HALLOWELL — Central Maine Power Co. executives held tight Monday to the company’s view that letting some customers opt out of its “smart meter” program would be too costly and generally unworkable.

During a daylong session, the staff of the Maine Public Utilities Commission and intervenors in the case got their first chance to challenge the reasoning behind CMP’s position.

The questioning is tentatively scheduled to resume later this week. It may take several weeks for regulators to decide whether and where to schedule hearings at which the public can comment.

CMP has begun switching out its 620,000 mechanical meters with wireless, digital meters. It has completed 100,000 conversions so far.

The two-year project, approved last year by the commission, is aimed at improving reliability and energy management. Customers eventually will be able to track their hourly power use and run appliances at times of the day when rates are lowest.

Despite its promise, the project has been met with skepticism and resistance from some residents. A well-organized and vocal minority of customers is expressing concerns ranging from health effects to privacy and security.

These customers want an alternative to having smart meters installed at their homes, and their formal complaints have prompted a PUC investigation to determine whether CMP’s stance is unreasonable or discriminatory.

CMP says no workable options exist. In a written filing last week, it laid out why two possible alternatives – letting people keep their old meters, or using phone lines to communicate with the smart meters – would be too expensive or dilute the benefits of the new network for other customers.

“We are testing those assumptions,” said Eric Bryant, senior counsel for the Maine Public Advocate’s Office.

Monday’s meeting, known as a technical conference, was the first chance for consumers’ lawyers and the PUC staff to probe CMP’s facts and figures in an open forum. The utility was represented by Eric Stinneford, a vice president and controller; Laney Brown, the project director; and Gary Fauth, a consultant on the project.

The CMP representatives couldn’t answer several key questions. That led the Public Advocate’s Office and other intervenors to make about two dozen formal requests for more information, a process in which the company must find the answers and report back.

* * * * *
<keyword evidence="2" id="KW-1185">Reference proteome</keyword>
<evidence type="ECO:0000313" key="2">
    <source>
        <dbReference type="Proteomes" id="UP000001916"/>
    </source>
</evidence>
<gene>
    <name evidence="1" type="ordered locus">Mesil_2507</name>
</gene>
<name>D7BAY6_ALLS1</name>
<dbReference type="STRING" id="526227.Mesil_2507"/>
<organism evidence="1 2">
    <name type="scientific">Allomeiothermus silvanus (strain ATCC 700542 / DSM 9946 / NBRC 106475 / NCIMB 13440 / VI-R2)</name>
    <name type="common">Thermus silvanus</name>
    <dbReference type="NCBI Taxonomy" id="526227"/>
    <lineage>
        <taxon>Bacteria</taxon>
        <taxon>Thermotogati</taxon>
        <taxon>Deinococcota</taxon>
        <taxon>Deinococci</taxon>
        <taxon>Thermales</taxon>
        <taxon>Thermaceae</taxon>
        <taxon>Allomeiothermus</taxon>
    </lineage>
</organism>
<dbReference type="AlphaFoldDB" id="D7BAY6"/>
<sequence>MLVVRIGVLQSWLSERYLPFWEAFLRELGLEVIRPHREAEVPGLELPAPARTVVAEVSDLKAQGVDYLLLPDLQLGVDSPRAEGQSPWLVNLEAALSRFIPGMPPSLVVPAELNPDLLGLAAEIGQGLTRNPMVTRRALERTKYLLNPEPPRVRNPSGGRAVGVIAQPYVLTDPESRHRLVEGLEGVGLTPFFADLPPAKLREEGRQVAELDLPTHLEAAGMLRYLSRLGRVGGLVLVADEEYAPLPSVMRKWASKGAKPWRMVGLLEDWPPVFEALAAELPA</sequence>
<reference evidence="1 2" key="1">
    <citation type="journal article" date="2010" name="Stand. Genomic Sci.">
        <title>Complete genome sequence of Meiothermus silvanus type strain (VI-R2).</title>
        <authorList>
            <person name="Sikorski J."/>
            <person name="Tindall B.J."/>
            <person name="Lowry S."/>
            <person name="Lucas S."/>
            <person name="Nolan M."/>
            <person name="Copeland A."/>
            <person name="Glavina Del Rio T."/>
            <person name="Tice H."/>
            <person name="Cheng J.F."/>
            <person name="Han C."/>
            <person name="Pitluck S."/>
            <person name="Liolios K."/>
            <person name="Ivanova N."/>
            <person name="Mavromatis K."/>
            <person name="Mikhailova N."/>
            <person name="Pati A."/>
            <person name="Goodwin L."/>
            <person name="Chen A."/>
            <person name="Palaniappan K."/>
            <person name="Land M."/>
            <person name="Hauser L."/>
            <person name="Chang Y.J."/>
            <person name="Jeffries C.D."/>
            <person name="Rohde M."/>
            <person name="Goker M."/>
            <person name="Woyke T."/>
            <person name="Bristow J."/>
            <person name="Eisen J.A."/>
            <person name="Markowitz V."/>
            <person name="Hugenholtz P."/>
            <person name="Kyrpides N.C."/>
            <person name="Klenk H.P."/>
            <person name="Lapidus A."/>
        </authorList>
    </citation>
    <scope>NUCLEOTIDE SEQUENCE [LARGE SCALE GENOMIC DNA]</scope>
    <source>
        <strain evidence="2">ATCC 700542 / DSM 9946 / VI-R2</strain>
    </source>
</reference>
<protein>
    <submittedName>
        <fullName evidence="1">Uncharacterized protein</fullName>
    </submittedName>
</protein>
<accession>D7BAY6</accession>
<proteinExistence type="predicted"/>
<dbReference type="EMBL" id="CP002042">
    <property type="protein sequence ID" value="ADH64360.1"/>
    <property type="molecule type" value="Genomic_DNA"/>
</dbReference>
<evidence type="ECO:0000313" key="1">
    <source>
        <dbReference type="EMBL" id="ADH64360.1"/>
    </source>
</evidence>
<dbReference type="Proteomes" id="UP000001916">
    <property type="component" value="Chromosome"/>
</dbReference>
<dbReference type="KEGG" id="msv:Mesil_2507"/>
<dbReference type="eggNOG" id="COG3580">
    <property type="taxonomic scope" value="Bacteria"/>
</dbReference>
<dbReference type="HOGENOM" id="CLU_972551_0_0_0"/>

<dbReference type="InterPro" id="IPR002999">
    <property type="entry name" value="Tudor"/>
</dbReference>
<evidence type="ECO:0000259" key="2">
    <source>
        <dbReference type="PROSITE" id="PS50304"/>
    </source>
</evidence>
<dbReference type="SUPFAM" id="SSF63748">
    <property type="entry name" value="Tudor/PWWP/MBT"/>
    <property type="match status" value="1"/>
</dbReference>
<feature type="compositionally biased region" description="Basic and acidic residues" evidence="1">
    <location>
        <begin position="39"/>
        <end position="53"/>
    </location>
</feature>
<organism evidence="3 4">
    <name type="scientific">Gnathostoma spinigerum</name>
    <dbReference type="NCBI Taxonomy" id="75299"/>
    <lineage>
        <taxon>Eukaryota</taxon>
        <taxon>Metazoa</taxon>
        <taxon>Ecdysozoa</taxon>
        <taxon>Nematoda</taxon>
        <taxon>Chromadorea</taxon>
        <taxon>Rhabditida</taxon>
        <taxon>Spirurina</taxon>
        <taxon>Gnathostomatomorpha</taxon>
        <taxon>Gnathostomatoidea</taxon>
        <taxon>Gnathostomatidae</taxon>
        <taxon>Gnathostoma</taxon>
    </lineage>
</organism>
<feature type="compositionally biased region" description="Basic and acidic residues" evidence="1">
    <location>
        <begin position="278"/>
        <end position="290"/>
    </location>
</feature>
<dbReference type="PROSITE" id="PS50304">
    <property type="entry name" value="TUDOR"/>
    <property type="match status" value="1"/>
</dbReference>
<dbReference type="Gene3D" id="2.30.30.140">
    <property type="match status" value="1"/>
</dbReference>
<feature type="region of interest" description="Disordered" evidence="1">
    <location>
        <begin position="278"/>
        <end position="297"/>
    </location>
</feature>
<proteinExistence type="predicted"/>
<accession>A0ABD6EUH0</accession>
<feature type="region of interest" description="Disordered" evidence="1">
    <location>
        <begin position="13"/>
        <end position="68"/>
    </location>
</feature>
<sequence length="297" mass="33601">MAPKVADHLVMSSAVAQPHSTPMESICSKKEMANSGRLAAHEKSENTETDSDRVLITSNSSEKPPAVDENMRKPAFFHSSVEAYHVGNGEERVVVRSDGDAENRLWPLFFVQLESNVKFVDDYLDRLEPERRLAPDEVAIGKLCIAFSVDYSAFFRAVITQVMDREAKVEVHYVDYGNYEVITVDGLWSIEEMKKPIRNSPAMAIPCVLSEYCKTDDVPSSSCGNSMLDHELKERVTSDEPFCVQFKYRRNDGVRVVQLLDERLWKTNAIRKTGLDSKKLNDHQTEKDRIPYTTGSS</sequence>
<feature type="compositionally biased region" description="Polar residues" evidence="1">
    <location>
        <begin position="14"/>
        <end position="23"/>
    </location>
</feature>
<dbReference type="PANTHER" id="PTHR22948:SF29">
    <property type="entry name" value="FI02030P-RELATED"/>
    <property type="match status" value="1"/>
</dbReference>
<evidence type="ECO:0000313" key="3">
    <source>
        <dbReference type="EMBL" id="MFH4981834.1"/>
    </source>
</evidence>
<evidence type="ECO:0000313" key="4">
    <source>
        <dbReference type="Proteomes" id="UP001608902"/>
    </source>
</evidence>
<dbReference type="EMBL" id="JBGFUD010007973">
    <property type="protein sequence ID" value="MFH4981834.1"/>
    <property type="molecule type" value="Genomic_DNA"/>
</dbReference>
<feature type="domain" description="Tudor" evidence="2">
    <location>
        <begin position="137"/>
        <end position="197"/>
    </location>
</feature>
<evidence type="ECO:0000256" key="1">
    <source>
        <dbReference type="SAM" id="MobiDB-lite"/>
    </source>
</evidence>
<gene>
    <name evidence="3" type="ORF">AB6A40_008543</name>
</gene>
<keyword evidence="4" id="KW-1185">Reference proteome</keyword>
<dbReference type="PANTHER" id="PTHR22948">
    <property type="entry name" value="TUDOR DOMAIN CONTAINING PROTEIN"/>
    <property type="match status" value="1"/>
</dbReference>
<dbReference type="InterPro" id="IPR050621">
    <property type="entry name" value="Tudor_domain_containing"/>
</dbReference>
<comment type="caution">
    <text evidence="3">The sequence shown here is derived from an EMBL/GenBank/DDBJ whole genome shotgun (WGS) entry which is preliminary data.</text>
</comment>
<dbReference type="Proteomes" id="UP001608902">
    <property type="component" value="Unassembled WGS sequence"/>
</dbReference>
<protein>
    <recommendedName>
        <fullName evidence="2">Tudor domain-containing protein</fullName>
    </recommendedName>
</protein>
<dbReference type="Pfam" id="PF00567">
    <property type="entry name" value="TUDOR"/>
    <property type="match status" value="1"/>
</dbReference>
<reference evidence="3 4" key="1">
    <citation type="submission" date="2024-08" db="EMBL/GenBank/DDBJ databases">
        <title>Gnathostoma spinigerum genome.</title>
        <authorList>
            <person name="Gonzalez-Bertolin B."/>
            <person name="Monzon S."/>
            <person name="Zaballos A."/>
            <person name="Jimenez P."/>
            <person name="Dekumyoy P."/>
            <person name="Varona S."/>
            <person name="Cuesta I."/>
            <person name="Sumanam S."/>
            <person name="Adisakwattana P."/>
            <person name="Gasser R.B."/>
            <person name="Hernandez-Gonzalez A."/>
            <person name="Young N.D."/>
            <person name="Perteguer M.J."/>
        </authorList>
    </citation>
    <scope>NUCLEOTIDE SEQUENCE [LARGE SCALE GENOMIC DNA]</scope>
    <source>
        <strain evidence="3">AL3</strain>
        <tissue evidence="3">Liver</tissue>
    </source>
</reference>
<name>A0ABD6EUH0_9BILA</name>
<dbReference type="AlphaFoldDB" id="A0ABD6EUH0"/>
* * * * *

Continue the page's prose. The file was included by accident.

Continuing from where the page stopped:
“In another two or three weeks, we’ll have those questions answered,” Bryant said.

Intervenors wanted to know, for instance, how closely CMP examined other options and how it calculated the costs.

They learned that CMP uses so-called hard-wired meters that communicate over phone lines for about 750 customers, most of them large industries. Most of those companies use dedicated phone lines, CMP executives said; adding a dedicated second line at a typical home would boost the cost of service.

CMP has said the only option it would consider is installing a smart meter in a place inside or outside a home that causes the occupant less concern, such as away from a bedroom. The average cost of that job would be $2,000, the company estimated, paid by the customer.

Intervenors had many questions about how the cost was calculated, whether a meter could be mounted on a utility pole, and the maximum distance a meter could be from a house. Private electricians, not CMP, would be responsible for such wiring changes.

Haggling over the details of moving meters apparently mattered little to some intervenors, who maintain that as long as a smart meter is wired to a house, it emits radio frequency waves that pose a health risk.

“Unfortunately, relocation is not a solution for what we’re talking about,” said Elisa Boxer-Cook, one of the lead organizers and intervenors.

Boxer-Cook has said CMP seems to be putting all of its energy into justifying why it can’t satisfy the demands of concerned customers, rather than seeking solutions.

“They did not in good faith explore options, and I think this really shows that,” she said. “The only homework they’ve done is homework to support their argument.”

Relocation isn’t meant to be an opt-out choice, said John Carroll, a CMP spokesman who attended the session. It’s a way to move the meter away from prime areas of concern, and won’t keep most residents from being part of the wireless networks being established in their neighborhoods.

Carroll said he’s not sure how CMP can find compromises with residents who simply don’t want smart meters on their properties or in their neighborhoods.

“I don’t know how we negotiate with these people,” he said.


Staff Writer Tux Turkel can be contacted at 791-6462 or at: [email protected]